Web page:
Industryweek 14833 Technology

3-D Printing: In Search of the Real Thing

Jan. 30, 2014
Whether it's ultra-detailed prototypes or industrial-strength finished parts, what professional 3-D printers need is something real and familiar, something solid and authentic, not monochrome toys... And it looks like they finally have it.

Real things—break through all of the hype and all of the speculation, all of the talk about market size and industry value, all of that revolution business, and that's what we really want from 3-D printing.

We want to hit print and watch a three-dimensional thing pop out—a thing that looks real and feels real: a permanent, sturdy, real thing customized to our specifications. We want full color, multi-material, textured object created at our whim on one machine in one pass.

That sounds like sci-fi fantasy and all of that usual hype-filled hyperbole, I know, but it is exactly where the industry is aiming with every new machine and every new upgrade. And it's what users want.

Whether it's ultra-detailed prototypes or industrial-strength finished parts, what professional 3-D printers need is something real and familiar, something solid and authentic, not just monochrome toys.

And it looks like they may finally have it.

This week at SolidWorks World 2014, Stratasys unveiled the latest generation of its Objet 500 series printer, the Connex3 Color Multi-Material 3-D Printer.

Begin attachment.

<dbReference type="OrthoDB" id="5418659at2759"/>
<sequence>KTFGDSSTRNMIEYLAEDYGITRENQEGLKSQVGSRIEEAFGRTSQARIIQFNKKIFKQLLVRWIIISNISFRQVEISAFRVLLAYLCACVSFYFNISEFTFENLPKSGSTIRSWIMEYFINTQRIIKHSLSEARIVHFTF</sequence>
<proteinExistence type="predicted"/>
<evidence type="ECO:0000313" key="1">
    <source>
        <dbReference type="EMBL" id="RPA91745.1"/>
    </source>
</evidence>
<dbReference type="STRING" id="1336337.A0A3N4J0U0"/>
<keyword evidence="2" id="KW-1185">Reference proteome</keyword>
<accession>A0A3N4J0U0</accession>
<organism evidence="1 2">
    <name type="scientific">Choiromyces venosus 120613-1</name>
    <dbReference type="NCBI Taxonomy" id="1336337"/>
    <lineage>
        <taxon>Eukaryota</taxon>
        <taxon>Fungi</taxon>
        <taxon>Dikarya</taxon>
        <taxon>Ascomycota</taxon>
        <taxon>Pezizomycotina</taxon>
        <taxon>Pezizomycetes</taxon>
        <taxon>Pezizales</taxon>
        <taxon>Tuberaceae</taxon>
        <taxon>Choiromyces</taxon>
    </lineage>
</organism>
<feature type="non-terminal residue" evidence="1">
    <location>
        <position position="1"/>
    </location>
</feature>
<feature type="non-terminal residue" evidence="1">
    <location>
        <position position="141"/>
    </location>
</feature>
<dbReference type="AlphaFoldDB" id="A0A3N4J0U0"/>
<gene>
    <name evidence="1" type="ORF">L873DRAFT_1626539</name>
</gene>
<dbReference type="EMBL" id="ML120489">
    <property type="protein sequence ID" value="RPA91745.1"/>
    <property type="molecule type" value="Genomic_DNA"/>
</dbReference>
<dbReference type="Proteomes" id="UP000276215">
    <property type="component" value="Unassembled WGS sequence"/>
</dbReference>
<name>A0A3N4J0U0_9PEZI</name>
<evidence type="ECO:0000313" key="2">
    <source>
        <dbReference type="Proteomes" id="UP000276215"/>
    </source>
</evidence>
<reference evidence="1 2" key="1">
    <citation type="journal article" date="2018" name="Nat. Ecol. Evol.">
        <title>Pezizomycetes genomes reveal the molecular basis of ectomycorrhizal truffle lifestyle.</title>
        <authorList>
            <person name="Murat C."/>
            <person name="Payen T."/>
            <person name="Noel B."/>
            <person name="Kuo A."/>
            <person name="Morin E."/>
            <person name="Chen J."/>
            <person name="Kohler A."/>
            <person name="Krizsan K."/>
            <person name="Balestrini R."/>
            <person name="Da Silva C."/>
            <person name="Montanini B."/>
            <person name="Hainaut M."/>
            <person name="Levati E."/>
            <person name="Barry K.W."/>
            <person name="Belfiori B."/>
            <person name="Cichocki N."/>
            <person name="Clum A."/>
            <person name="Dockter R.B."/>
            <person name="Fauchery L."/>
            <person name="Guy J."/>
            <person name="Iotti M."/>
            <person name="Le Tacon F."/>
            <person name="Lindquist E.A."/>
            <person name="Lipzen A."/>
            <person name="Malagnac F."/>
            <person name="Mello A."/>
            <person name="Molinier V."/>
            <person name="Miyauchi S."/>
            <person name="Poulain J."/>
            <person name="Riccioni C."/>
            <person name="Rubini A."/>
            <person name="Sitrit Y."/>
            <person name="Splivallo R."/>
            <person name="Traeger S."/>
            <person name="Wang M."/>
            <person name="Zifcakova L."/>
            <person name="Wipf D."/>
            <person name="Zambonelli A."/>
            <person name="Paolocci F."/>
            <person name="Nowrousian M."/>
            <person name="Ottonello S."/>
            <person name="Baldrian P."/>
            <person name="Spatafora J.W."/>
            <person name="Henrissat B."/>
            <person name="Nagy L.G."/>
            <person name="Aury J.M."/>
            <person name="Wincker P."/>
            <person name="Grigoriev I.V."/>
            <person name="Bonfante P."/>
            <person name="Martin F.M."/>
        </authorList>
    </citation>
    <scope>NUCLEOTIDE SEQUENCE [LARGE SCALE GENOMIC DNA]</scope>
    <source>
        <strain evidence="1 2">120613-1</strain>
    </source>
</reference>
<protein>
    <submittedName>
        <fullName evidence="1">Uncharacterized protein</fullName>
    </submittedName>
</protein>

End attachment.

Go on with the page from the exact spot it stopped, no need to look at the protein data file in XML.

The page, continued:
It is absolutely as close as the industry has come to a real-thing printer. Far closer than I expected. And the results are pretty remarkable.

This bike helmet prototype was 3-D printed on the Objet500 Connex3 in one print job.

The Connex3 can print in full-color (everything from bright red to perfectly clear) in 500 different material combinations that run from rigid plastic to utterly floppy.

As you can tell in its fancy promo video (below), Stratasys is marketing the printer aggressively to the prototyping market, and for good reason.

If off-white FDM parts revolutionized the innovation and design process, then having the ability to print something that looks and moves exactly like the finished product will be transforming the industry again in short order.

It's an intensely cool, intensely big step that for the industry. The potential for it is absolutely bewildering.

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